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10 Burning Questions: Alek Manoah, Mitch Keller, Alex Kirilloff (2023 Fantasy Baseball)

10 Burning Questions: Alek Manoah, Mitch Keller, Alex Kirilloff (2023 Fantasy Baseball)

It’s Wednesday, and you know what that means.

Each and every Wednesday, I’ll address 10 burning questions that I’m looking either for answers for during the week or questions that may help fantasy managers navigate the week-to-week grind of their team.

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Fantasy Baseball Burning Questions

Here are this week’s burning fantasy baseball questions.

What’s up with Alek Manoah?

So, if I had this exact answer, this would be my final article with FantasyPros, as I’d probably be hired away by a team for cracking the case.

But man, it’s been so frustrating now only as a Manoah fantasy manager – though I had him lower than his ADP this year – but also as a Jays fan.

There was reason to be pessimistic about him entering the season, as his underlying numbers didn’t quite align as a front-line pitcher who can generate the whiffs needed to be a top-tier ace.

The comp I always threw around was Lance Lynn, but he was bed, bath, and beyond that in his first couple of seasons.

Last year, Manoah was one of the slower-working pitchers, as in taking more time between pitches. So, while it’s the easy – and lazy – way to automatically look at it, I have to wonder about the difference that the pitch clock is taking on Manoah. From the mechanics, to the timing, to the comfort, to the overall baked-in regression.

Is he toast? Hardly, c’mon, now. But in redraft leagues, he’s someone you’re benching until further notice. I do, though, think that it presents an interesting buying opportunity in dynasty leagues.

Mitch Keller … ace?

There are a couple of ways to look at this, I guess. At the rate that pitchers are falling, Keller could become an ace, just because no one else is around to move into that tier.

But what we have seen so far from Keller is nothing short of an amazing transformation. He’s upped his K% to 30.1 this season – up from 20.1 last year. The walk rate has dipped, he’s suppressing hard contact, and his cutter – formerly his slider last year – gives him a fourth pitcher with a sub-.250 xBA on it.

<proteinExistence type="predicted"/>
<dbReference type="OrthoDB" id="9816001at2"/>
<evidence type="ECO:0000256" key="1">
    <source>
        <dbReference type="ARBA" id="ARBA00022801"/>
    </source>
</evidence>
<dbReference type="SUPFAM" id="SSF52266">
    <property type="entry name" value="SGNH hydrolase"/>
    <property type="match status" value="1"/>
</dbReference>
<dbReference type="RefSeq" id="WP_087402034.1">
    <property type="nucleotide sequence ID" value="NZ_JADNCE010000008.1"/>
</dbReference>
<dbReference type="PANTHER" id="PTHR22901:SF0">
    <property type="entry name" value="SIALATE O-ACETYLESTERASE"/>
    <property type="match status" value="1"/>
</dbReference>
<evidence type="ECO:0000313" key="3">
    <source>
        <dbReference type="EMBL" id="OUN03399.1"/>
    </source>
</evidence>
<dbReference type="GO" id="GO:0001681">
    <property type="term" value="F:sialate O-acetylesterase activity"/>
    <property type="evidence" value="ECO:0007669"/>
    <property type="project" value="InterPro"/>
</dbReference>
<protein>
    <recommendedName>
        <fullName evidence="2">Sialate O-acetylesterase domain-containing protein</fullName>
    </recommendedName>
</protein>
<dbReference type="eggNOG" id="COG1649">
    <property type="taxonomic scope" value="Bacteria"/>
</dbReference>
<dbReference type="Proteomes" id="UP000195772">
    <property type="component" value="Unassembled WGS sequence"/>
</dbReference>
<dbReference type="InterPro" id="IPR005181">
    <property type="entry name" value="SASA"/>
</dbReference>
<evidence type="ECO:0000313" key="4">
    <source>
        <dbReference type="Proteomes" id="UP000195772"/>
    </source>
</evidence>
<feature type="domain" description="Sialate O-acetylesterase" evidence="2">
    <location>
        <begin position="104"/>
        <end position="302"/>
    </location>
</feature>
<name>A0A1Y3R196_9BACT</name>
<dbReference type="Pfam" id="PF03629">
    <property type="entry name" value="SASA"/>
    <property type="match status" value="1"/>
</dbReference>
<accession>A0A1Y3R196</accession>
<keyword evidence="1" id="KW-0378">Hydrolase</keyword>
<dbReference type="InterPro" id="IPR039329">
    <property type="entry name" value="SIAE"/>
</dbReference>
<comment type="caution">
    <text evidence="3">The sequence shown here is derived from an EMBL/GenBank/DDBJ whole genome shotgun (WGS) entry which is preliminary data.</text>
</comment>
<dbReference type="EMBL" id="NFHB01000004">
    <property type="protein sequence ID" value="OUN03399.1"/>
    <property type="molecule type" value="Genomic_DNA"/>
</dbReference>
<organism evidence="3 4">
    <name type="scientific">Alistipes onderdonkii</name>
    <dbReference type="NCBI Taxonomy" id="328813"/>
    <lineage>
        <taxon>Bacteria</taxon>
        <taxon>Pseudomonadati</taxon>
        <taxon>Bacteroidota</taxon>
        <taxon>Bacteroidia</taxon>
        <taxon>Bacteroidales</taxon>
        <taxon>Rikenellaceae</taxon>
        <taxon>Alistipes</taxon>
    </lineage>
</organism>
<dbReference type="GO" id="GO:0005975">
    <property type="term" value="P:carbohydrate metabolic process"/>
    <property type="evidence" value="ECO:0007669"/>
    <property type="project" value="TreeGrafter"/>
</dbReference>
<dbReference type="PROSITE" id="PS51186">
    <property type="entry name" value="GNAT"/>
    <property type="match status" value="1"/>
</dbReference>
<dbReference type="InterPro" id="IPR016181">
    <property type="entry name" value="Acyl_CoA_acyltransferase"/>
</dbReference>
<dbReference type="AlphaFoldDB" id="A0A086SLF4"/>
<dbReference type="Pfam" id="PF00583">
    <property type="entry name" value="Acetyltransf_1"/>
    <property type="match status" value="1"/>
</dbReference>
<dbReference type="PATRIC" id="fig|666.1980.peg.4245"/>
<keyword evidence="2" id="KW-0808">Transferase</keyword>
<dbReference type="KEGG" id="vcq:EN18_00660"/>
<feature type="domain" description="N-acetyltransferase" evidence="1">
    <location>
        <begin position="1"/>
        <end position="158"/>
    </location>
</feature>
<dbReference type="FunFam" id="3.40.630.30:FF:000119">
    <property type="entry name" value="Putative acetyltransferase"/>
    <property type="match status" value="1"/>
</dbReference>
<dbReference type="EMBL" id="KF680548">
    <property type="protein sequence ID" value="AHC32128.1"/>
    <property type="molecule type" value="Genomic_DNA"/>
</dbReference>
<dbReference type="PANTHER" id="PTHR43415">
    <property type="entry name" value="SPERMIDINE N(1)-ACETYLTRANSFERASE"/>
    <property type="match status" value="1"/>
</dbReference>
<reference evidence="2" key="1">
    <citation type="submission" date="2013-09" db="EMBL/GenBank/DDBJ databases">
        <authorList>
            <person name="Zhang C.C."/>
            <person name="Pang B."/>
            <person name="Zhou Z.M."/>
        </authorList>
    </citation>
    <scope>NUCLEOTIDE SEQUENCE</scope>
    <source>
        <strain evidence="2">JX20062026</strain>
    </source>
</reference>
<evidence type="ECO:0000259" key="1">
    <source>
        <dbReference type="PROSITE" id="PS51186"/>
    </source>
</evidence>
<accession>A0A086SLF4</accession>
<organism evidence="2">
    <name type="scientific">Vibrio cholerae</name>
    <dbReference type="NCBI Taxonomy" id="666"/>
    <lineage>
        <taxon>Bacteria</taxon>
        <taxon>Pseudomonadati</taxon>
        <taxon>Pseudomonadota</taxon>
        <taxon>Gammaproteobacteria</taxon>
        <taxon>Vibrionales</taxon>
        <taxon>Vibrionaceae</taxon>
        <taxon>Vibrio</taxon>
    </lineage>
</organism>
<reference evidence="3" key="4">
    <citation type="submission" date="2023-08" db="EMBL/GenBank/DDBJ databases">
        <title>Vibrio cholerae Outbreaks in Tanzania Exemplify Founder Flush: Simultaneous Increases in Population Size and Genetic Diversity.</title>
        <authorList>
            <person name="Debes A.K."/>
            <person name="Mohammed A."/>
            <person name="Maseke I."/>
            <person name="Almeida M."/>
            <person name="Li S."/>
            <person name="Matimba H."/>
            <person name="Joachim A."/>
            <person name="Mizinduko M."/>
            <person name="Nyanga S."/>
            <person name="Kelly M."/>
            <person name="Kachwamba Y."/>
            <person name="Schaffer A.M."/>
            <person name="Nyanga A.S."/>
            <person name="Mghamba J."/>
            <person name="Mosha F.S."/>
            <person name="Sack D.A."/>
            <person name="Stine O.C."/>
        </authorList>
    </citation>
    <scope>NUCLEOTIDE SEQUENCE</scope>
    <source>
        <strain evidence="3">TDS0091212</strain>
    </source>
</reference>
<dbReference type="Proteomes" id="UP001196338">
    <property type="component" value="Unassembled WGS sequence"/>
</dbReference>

While I was skeptical of the Pirates’ early-season run, given the lack of quality competition aside from the Dodgers that they beat, I don’t have the same pause with Keller. He’s handled the Orioles, Rays, Dodgers, Astros, and Red Sox in convincing fashion, with the only game he’s allowed more than three earned runs in coming on Opening Day against the Reds.

Given his track record, he’s a top-25 pitcher who you can probably get closer at a top-40 value and is someone I would be more than happy to buy high on.

Is it Alex Kirilloff season?

Oh baby, is it ever. Now, it could be the year 2045 and I’d still be waiting for the Kirilloff breakout to happen. But yeah, as long as he’s healthy – always the concern with him – then it’s going to happen.

We’ll get to the hitting, but it’s worth noting that his plate approach has changed, too, as he’s being more selective (more on that below).

He’s only had 35 plate appearances, so it’s hard to have any big takeaways so far, but he does have two home runs already, and he’s Barreling up the ball more than he has in the past with an elevated launch angle.

Seeing the quality of contact continue, given the continued wrist issues that he’s had, is the biggest obstacle for Kirilloff to overcome. He had the best pure hit tool in his draft class, and there was a reason the Christian Yelich comps were flying around.

Even if that’s not on the table, a .300 hitter with 20 home runs is still. If the change in his approach (36.4 LD% so far with a lower chase rate), then look out.

Which of the Reds’ big four would you want in dynasty?

The big four, of course, aren’t Nick Lodolo, Hunter Greene, Graham Ashcraft, or Spencer Steer. They are the prospects, because who are we as fantasy managers if we don’t fall in love with prospects, right?

The Reds have a dynamic foursome in the minors, just biding their time until they get called up. We saw the first make his way up Monday in Matt McLain, and he recorded his first base hit with a double showing off his speed in Coors Field.